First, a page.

Workshop “Communication for Emergency Readiness” was conducted on Monday Oct 28, 2013 at CSIR-CGCRI APC Roy Seminar Hall, Kolkata. The workshop was aimed to create awareness in CSIR Labs about emergency preparedness, and smart communication as a part of early warning system during disasters.
Phailin affected Odisha was visited by the project leader and a team. Over the past ten years the Indian Government, aid agencies and communities have worked together to ensure disaster-prone areas have preparedness plans in place. Activities in high-risk areas such as disaster simulations, hazard mapping and improving community resilience, combined with improvements in technology – such as mobile phones and weather tracking systems – has ensured the government and communities are ready when emergency events strike. The response in Odisha and Andhra Pradesh is a testament to this. Communities knew far earlier of the oncoming storm and the authorities were able to provide clear instructions about what to do and where to go.
(photo courtesy : viren)
(photo courtesy : viren)
Effective disaster preparedness is a significant cooperative effort by both communities and government and, is a critically important investment. The benefits have now been seen in India, with communities on the East Indian coastline experiencing their fiercest storm in 14 years, with minimal loss of life.
As the people of Odisha and Andhra Pradesh start the long process of rehabilitation and recovery – we saw that the roads were getting cleared, houses being re-constructed and repaired, crops re-planted and lives rebuilt – the common, global challenge of reducing disaster risks would require many hands in future
“Being prepared” was India’s response to Cyclone Phailin.
A one full day workshop for school and college students was organized on 27th January 2014 at Jaganath Vidyalaya School, Kelambakkam, Chennai. This workshop provided the students with knowledge, skills and confidence, to be prepared for emergency scenarios like fire and earthquake. The main aim was to create awareness about being prepared and to respond to any unanticipated emergencies. More than 100 students from middle to high school along with the teachers participated in the program. There were around 25 college students from various disciplines.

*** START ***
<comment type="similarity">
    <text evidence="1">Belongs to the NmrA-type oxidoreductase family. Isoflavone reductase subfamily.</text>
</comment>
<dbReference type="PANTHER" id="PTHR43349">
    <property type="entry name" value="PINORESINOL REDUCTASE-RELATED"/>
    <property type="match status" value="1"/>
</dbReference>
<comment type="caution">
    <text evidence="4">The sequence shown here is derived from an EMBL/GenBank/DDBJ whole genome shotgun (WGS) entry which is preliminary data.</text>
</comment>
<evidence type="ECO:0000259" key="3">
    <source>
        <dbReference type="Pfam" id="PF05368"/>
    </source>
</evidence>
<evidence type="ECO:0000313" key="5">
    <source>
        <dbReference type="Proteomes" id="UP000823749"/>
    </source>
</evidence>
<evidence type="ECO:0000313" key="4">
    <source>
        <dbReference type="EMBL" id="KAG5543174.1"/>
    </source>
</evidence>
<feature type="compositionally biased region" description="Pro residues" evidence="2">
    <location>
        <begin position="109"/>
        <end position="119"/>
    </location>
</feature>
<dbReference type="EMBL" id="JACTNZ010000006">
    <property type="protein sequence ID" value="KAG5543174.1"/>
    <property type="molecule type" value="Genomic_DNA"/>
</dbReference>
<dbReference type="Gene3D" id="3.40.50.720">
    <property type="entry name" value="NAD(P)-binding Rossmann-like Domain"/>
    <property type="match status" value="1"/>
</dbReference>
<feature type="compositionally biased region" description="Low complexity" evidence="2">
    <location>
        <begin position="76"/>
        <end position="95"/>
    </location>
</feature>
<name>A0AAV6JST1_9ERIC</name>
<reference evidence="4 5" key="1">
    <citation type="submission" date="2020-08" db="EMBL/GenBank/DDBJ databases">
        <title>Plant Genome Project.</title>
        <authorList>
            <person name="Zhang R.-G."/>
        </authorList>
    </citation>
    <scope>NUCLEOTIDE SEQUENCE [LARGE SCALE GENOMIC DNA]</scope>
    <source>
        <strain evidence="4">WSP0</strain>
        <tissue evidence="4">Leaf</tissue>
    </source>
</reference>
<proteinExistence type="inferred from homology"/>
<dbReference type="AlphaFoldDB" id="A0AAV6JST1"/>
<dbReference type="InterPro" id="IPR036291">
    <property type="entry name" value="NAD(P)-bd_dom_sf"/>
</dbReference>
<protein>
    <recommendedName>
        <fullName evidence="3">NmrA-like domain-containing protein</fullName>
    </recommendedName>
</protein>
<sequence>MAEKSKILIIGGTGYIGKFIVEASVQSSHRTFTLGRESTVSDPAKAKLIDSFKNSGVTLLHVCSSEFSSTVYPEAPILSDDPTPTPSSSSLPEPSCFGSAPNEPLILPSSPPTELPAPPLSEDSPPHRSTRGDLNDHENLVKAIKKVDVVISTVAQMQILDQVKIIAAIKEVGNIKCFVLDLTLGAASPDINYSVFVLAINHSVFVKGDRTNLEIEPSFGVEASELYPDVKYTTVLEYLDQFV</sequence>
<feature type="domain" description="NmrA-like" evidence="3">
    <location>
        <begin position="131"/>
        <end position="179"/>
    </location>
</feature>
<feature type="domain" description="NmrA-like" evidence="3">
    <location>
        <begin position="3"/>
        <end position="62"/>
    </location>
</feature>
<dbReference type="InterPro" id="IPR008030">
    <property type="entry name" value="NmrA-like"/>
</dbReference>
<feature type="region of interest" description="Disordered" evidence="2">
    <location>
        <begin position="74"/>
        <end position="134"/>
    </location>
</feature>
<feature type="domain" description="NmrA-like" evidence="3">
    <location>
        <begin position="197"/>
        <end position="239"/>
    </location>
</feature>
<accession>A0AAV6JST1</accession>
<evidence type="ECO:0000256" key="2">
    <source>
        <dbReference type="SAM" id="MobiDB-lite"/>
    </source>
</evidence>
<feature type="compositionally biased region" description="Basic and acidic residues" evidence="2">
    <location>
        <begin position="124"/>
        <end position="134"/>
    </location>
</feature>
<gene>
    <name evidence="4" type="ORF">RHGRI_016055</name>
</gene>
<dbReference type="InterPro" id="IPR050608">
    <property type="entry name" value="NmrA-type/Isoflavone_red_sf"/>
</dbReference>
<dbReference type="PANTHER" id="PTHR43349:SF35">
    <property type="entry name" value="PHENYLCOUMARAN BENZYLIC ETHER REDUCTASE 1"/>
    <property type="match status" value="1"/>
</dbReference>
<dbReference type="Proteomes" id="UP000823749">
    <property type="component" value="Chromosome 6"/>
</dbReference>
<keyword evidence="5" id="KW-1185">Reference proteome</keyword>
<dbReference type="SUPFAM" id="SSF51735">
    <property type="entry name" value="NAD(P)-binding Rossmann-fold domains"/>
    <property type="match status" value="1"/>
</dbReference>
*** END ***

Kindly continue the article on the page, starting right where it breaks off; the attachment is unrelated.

We wish to empower individuals and communities to exercise disaster preparedness thereby creating a more engaged, prepared, and resilient society for tomorrow.
As a part of this initiative, I would like to specialize in the area of Hazard, Risk and Resilience in the Institute of Hazard, Risk and Resilience (IHRR) in Durham University
Why Durham ?
It is one among the world top 100 universities.
It is one of the first universities to open in England for more than 600 years and has a claim towards being the third oldest university in England
The University owns and manages the World Heritage Site in partnership with Durham Cathedral. The University's ownership of the World Heritage Site includes Durham Castle, Palace Green, and the surrounding buildings including the historic Cosin's library.
Institute of Hazard, Risk and Resilience at Durham University looks to support world-leading research and knowledge exchange in hazard, risk and resilience by bringing together academics, practitioners, policy makers and local communities.
Why Hazard, Risk and Resilience?
Disasters is one problem which can affect the rich, the poor, the black, the white, the meek, the strong everyone. We have no control over those unfortunate events or the fury of nature. This needs a holistic approach and understanding to deal with disasters. Being prepared is the only way to deal with disasters
I have a doctoral degree in, Chemistry. Now that was Science and my interest is now in Social Sciences. I wish to now study about disasters and preparedness, where I can meet, talk, interact with people. I wish to work with the people…